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        The Porphyrin Urine Tests is a  test that measures the level of
porphyrins in urine.

        An alternative name for this test is The Uropoprhyrin Test.

        The test is performed by the collection of a urine for a 24-hour

        The test must be ordered by a physician. The ordering physician
will  instruct you, if necessary, to discontinue drugs that may interfere with the test.

        Be sure that the proper preservative has been added to the
collection jug before leaving your doctor's office. Many a porphyrin urine
test has been compromised because of the wrong perservative being used or lack of a preservative.

        On day 1, urinate into the toilet upon arising in the morning.

        Collect all subsequent urine (in a special container) for the next

        On day 2, urinate into the container in the morning upon arising.

        Always cap the container.

        Always void into a special "hat" which fits into the average toilet seat.

        Do not let the voided urine sit in the hat.  Pour it immediately
into the collection jug. Exposure to air will compromise the collection.

        Try to void with no direct light  as exposure of urine to light will
diminish the number of porphyrin, and the higher number of porphyrin
in the urine,  is what is needed for an accurate test assay.

        Be sure that no toilet tissue touches the collection as chemicals
in paper products will compromise the collection.

        Keep it in the refrigerator or a cool place during the collection
period.  Ideally the temperature should run between 36-40 degrees, that of
the standard refrigerator setting.

        Always be sure that the container is marked with your name, the
date, the time of completion, and return it as instructed. Do not let it sit
out in room temperatures or in bright light.

    Be sure the receptionist at the lab takes it to the proper storage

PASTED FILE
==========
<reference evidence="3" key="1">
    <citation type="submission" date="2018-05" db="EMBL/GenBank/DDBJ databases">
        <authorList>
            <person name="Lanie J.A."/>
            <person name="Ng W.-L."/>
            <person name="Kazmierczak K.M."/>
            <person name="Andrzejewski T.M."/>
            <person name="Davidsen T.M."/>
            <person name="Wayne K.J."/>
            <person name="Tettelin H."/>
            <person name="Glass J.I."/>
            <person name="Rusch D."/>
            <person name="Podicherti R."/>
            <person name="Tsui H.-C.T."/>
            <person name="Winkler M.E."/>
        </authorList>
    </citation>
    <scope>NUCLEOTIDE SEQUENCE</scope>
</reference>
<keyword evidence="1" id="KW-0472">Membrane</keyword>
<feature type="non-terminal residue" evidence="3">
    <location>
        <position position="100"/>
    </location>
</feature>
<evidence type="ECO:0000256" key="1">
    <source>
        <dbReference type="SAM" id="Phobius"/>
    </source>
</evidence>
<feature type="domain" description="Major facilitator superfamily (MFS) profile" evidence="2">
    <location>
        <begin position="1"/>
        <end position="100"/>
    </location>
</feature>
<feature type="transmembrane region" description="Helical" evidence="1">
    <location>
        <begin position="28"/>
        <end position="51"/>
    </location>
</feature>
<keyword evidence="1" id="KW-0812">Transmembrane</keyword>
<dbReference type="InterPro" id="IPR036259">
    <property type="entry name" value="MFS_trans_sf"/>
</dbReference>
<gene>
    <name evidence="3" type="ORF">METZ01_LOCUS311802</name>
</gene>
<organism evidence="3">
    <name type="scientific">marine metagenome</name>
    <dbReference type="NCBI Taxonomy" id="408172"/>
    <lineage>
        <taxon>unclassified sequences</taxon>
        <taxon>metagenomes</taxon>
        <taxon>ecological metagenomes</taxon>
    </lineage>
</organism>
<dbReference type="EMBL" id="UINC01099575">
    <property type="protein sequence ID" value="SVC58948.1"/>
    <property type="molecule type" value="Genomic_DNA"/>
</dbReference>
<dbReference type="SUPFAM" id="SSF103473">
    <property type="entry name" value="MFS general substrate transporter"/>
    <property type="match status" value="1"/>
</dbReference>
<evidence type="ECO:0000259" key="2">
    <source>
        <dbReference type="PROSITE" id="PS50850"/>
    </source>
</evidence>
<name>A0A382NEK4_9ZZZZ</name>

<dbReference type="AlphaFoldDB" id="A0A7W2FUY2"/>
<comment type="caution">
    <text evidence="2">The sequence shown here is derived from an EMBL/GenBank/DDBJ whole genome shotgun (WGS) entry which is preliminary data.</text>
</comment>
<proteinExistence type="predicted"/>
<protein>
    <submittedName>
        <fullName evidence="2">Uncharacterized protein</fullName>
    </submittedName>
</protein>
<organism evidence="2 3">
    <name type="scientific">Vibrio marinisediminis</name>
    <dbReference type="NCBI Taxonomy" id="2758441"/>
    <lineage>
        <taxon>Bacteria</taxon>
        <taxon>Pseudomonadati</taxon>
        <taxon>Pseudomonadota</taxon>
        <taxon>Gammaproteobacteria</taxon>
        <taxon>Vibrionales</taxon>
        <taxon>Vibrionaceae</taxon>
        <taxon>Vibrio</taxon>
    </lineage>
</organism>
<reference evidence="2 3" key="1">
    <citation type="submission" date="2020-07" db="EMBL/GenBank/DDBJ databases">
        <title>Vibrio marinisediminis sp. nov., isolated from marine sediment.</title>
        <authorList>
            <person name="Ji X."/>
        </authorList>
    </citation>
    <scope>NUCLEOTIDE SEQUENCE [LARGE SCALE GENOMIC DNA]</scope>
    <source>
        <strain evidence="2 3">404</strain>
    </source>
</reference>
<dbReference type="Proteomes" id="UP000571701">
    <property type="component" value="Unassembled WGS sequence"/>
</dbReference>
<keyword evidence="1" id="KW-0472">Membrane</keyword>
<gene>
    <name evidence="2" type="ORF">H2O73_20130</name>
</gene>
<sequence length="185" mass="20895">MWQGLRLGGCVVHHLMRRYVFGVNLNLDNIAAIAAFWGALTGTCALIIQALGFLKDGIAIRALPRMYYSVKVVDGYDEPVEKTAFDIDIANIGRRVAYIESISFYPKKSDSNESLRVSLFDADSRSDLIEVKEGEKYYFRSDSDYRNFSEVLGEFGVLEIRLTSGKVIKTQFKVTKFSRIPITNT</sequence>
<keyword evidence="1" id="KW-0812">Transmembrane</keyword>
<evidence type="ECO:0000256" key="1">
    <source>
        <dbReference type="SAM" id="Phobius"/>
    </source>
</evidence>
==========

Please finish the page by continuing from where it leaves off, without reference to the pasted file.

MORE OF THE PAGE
in the lab immediately. Ascertain that it has been properly stored
at the lab.  Find out when it will be transported and how it will be
transported to the assaying laboratory. ALso find out when the assay is to
be run and when the results will be know.  Asking these questions helps
alleviate any problems of a lost specimen and/or compromised tests results. There are no risks in performing this test.

    The reason that this test is performed  is because of a high degree of
suspicion that the patient may have porphyria.

        The most important function of porphyrins is as components of heme.
Heme is made from iron + protoporphyrin.

        Hemoglobin is made up of four globin proteins + 4 heme groups.
Oxygen binds to the iron in the heme molecules.

        Various kinds of porphyrins exist with the same basic structure.
 However the various kinds of porphyrins  have slightly different chemical

        The major biochemical pathway includes conversions from
porphyrins to delta-ALA, then to PBG, then uroporphyrin,
then coproporphyrin, then protoporphyrin, and finally into the end product, heme.

        Each step requires the presence of an enzyme. If any of the enzymes
are deficient (because of a genetic disease or inhibition by a toxic
substance), a type of porphyria results. Normal values for porphyria
urine tests are as follows: random urine: negative test
24-hour urine: 50 to 300 mg per 24-hours Note: mg = milligrams

        Before you undertake this porphyrin urine test you must determine
whether you have taken any drugs which can affect test measurements.

        These drugs include aminosalicylic acid, barbiturates, chloral
hydrate, chlorpropamide, ethyl alcohol, griseofulvin, morphine, oral
contraceptives, phenazopyridine, procaine, and sulfonamides.

        Abnormal tests results which result in increased levels of urinary
PBG may indicate porphyria (several types), hepatic carcinoma (liver
cancer), hepatitis  or lead poisoning .

        All too often porphyrin tests must be repeated a number of times.
Timing is important for many of the tests. The best time to test is
at the onset of an acute attack and BEFORE   GLUCOSE infusion has begun.

Dr. Robert Johnson, MD

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